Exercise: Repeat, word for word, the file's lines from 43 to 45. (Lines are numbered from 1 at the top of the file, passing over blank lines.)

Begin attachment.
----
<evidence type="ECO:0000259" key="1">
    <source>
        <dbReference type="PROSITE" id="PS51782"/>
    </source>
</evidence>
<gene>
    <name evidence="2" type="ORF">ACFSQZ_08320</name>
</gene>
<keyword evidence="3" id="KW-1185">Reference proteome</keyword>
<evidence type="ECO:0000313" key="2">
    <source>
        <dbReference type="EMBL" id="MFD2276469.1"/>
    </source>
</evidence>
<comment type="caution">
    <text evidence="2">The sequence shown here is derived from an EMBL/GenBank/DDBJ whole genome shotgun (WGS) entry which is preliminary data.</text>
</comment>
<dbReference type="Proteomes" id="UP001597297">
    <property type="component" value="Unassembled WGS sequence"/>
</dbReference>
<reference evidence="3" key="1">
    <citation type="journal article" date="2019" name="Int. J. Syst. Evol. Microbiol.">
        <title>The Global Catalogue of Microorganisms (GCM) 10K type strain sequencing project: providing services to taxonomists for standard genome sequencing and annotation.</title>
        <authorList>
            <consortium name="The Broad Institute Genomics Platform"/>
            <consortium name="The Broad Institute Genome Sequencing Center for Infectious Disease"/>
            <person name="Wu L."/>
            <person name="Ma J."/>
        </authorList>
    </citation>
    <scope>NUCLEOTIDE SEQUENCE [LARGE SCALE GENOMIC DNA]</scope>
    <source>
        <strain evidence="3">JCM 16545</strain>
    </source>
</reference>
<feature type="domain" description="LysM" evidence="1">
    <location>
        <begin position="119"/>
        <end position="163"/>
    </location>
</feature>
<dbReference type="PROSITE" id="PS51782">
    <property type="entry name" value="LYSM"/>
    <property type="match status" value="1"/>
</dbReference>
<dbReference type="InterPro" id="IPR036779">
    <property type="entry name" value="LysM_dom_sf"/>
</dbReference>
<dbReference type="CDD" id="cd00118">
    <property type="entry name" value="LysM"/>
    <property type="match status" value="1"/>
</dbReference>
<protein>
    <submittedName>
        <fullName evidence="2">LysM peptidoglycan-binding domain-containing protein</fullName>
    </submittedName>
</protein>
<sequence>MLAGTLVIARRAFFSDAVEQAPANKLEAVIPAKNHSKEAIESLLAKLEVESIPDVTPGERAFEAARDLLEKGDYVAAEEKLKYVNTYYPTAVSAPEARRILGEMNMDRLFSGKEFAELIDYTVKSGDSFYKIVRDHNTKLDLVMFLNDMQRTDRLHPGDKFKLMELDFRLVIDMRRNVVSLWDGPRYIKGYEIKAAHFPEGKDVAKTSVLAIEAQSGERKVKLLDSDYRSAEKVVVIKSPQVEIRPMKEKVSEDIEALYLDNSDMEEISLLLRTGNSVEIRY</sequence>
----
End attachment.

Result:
    <property type="entry name" value="LYSM"/>
    <property type="match status" value="1"/>
</dbReference>